Anyone could be forgiven for listening to President Obama’s just-completed speech to the UN General Assembly and wondering what on earth he thought he was doing. Even given the tendency for the most down-to-earth American presidents to turn into gasbags when addressing the world body, and his own quasi-messianic streak, Mr. Obama’s offering seemed noteworthy for ethereal boilerplate.
Especially at a time when aggressors are on the march in eastern Europe, the Middle East, and East Asia, just what did the president think he was doing in urging the assembled delegates to “reject fatalism or cynicism,” to throw away “a rule-book written for a different century,” to recognize “that we gain more from cooperation than conquest,” to “lift our eyes beyond our borders,”and to “meet our responsibility to observe and enforce international norms”?
After all, seated before him were representatives of the very governments responsible for so many of the woes and threats he bemoaned – whose leaders are, as per that famous 1960s saying, part of the problem, not part of the solution. Did the president really think that his inspiring words would convert regimes not only behind so much international violence, but that came to and maintain power through the barrel of a gun?
The best answer is “Of course not” – but not necessarily because Mr. Obama may be a closet cynic, or may be a mindless prisoner of American diplomatic convention, or may be trying to score some easy global propaganda points. All these characterizations may apply to the president. But he’s also remaining true to a longstanding principle of the internationalist ideology that has shaped American foreign policy since Pearl Harbor – and that also, worrisomely, is a major illusion. It’s the belief that the very structure of world politics, not just individual regimes, is not only in a state of flux, but moving steadily towards needed revolutionary change – and the corollary conviction that enlightened U.S. policies can hasten its arrival.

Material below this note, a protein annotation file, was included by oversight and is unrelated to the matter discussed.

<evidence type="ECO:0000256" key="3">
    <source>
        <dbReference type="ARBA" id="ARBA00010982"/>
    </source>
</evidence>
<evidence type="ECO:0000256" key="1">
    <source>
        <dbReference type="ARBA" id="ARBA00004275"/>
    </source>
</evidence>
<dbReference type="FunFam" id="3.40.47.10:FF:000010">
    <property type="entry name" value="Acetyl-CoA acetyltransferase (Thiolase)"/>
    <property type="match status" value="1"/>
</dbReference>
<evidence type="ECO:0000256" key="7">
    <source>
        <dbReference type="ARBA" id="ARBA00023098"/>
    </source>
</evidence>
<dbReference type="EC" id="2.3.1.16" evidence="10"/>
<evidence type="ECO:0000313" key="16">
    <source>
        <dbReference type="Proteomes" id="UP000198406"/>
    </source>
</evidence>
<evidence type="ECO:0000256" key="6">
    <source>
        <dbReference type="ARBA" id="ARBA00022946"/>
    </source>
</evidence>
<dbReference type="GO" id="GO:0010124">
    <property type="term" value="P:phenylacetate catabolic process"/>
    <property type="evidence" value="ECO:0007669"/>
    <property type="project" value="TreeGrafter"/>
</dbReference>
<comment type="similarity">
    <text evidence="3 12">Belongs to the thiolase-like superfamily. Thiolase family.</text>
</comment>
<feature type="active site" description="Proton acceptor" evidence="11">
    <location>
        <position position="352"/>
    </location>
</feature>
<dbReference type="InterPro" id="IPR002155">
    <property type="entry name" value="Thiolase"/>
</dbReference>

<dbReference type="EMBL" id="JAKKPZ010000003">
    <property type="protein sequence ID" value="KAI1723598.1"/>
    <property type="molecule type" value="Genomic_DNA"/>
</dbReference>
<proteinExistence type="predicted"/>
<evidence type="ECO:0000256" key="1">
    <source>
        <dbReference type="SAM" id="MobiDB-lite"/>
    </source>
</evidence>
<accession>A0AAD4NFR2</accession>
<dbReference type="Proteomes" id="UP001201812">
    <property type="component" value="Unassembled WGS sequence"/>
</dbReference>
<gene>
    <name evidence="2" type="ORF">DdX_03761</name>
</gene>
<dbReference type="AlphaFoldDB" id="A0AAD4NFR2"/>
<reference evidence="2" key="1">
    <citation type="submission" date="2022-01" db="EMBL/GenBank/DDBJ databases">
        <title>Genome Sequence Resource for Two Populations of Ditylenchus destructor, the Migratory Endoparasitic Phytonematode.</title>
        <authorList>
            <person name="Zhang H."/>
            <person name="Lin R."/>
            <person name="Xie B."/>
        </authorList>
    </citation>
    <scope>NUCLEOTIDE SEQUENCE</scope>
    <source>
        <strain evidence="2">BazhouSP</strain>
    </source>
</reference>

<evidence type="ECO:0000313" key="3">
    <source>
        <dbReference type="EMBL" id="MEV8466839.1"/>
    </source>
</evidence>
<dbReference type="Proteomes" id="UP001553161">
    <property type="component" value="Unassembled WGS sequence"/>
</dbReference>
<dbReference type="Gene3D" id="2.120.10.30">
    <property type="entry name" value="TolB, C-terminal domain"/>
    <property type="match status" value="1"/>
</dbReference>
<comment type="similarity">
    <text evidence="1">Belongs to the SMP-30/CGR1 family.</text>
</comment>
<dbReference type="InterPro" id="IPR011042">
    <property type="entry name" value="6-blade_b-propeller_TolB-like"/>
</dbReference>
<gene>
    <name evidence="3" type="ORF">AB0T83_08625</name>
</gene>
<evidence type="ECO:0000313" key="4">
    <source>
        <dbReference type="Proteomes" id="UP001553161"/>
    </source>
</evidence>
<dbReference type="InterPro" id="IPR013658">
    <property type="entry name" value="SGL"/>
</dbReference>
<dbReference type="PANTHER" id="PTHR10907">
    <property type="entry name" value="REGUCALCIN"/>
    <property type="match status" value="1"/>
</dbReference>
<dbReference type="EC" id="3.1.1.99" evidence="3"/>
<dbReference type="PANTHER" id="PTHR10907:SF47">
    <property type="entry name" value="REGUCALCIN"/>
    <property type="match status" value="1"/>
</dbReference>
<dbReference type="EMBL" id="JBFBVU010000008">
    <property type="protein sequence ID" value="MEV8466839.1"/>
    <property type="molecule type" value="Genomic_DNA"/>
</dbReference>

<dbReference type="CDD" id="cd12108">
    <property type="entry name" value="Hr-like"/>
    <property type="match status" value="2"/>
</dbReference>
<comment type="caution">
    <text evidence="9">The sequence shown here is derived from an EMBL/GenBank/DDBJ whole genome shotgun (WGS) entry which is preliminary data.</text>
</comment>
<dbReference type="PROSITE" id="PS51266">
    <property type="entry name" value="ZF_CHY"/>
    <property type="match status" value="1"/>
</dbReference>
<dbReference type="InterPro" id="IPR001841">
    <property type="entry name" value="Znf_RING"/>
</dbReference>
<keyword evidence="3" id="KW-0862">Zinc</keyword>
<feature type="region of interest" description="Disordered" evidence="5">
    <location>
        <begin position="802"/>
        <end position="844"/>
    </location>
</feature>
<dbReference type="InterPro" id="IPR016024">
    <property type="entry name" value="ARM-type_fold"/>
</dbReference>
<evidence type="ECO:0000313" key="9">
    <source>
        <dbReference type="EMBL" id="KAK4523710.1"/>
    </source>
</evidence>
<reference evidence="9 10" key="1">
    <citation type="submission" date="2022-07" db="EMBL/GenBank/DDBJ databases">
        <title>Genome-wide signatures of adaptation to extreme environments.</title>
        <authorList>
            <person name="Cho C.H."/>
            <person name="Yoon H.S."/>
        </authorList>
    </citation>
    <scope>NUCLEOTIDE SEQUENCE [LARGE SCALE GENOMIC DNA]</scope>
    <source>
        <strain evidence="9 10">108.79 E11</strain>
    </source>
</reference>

The change anticipated by President Obama, all of his predecessors, and the rest of America’s foreign policy establishment, is that the unit that has organized world politics for centuries – the nation-state – is not only fundamentally harmful, but transient. Therefore, Washington within reason should be actively undermining it and planning for its demise and replacement by global systems of cooperation.
At first, this sounds as naïve as Mr. Obama sounded in New York earlier today. After all, it’s common knowledge that the UN and other international organizations and international law itself are institutions and arrangements to which U.S. leaders pay lip service and ignore whenever convenient. And often this common knowledge is true. But often it’s not true, and in ways as important as they’re neglected.
The clearest example by far is the notion popularized by the president and Secretary of State Kerry, and mentioned again this morning, that the world is well on the way to adopting a set of new rules of statecraft that have made war obsolete and that center on peaceful dispute resolution. As is now painfully clear, China and especially Russia haven’t bought on – and the administration has clearly been surprised by their stubbornness.
International organizations themselves offer another important example. Not that the UN, in particular, hasn’t become almost completely marginal to American foreign policy. It has. Once the Cold War began, it was clear that the Security Council’s authority to prevent or end aggression could never be used in conflicts that really counted (the Korean war was a notable exception), and even after the Berlin Wall fell, it’s generally been too difficult to forge consensuses that include Russia and/or China (the first Persian Gulf war was a notable exception).